This stat proves why Yankees should be afraid of Cody Bellinger signing

He hit free agency at the *perfect* time...for himself.
Chicago Cubs v Milwaukee Brewers
Chicago Cubs v Milwaukee Brewers / John Fisher/GettyImages

If the Yankees do not acquire Juan Soto this winter, their lineup improvement plan won't be anywhere near complete without the addition of lefty masher Cody Bellinger. Unfortunately, despite his return to form in 2023 in Chicago, plenty of Bellinger Red Flags were also whipping in the Wrigley Field breeze.

Bellinger's powerhouse performance in a ballpark fit for him masked some strange below-the-surface tendencies. His exit velocities didn't line up with his prodigious power (and were very un-Yankee-like). While his performance was impressive and earned him Comeback Player of the Year honors, his expected marks (wOBA, SLG) were middling, driven by subpar barrel (27th percentile) and hard-hit (10th) marks.

So, what's the real Bellinger? What did he genuinely improve upon from his bleakest statistical seasons? Did he physically heal and return to form while making sustainable improvements? Or did he play free agency like a fiddle, arriving for his payday after a smoke-and-mirrors season?

At Bellinger's nadir, he was completely lost as an offensive player following the celebratory dislocation of his shoulder after a crucial home run in the 2020 playoffs. It's nearly impossible to apply his 2021-22 struggles to the value of his 2024 contract; whatever team inks Bellinger "believes" that his 2023 ceiling represents the reality of his future performance. At the very least, they believe his days of lagging far below the mean are behind him.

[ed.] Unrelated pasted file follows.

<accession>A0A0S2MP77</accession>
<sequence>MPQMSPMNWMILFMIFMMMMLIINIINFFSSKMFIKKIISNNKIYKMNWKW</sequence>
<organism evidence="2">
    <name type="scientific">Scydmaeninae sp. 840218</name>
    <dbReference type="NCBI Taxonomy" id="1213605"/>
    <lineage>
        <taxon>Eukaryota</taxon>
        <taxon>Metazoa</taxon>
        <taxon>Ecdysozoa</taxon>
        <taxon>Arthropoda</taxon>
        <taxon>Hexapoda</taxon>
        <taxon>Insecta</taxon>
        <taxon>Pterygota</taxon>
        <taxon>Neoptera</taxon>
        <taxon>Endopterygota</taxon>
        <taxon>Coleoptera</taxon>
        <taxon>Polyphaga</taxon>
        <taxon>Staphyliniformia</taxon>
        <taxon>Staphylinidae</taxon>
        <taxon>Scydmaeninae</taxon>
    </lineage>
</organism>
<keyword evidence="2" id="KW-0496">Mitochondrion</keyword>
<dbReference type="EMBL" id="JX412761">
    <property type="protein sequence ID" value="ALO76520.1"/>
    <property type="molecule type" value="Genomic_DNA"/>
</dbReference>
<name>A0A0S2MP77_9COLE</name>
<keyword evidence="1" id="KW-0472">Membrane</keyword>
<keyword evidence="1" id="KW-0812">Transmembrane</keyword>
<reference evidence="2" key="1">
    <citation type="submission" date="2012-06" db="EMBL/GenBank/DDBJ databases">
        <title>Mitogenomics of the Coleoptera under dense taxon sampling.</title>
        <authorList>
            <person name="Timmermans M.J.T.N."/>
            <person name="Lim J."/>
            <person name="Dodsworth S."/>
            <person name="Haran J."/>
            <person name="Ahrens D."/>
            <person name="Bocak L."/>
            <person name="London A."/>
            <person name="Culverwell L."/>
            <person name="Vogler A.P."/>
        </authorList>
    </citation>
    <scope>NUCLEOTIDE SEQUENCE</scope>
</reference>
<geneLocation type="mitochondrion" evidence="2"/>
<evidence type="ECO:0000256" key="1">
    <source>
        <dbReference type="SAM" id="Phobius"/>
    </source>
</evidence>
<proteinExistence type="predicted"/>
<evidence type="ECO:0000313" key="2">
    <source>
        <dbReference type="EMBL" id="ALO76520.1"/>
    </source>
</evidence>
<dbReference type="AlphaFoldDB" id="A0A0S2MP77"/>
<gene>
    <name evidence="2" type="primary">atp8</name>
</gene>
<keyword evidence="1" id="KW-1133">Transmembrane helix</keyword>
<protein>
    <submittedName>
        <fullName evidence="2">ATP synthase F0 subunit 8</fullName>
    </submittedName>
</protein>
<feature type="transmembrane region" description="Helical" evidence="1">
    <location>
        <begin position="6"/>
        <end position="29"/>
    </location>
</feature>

2021 represents the low water mark for Bellinger's battles with high velocity. That season, through early September, Buster Olney made note that he was an .089 hitter with a puddle of strikeouts against pitchers 95 MPH+. This slice of history serves as a harrowing reminder of how far down Bellinger can sink. But has he shaken off this bugaboo? Not quite.

Yankees Target Cody Bellinger struggles against high velocity, much like many recent NYY

The Yankees have recently been handled with ease by several different Houston Astros pitching staffs because of their handedness, sure, but also because of their lineup's inability to handle high velocity from a spate of right-handed relievers.

Bellinger, imported to bring balance to the force, wouldn't be much more effective here at doing anything other than changing the visuals. Against top-tier velocity, he swings like an incumbent Yankee. In 2023, he feasted on changeups, but posted a -1 run value against fastballs. His wOBA against pitches between 90-95 MPH was .390. When velocity rose to between 95-100, Bellinger's production dipped to .345, and his batting average fell from .345 against lower velocity to .271 against the upper tier. Pitches that traveled 100+ MPH? A predictably woeful .152 wOBA/.111 average on 12 batted balls.

Somehow, when you adjust the graphs by handedness and pit Bellinger against exclusively righties, the numbers get worse. He slugged .525 on the 71 batted balls he produced against right-handers throwing 90-95 in 2023. When the velocity ticked up to 95-100, that number decreased to .374 in 109 instances. His batting average sunk from .325 to .244. Bellinger was a surprisingly potent slugger against hard-throwing left-handers (.705 on 49 batted balls, his best mark), but against the types of relievers who've baffled the Yankees for over a half-decade, he was nowhere to be found.

Bellinger's 2023 breakout featured shaky metrics, and he masqueraded as a righty batter in a lefty's body. He'd improve the Yankees' moribund lineup, sure, but in terms of solving problems, he's more imperfect than impactful.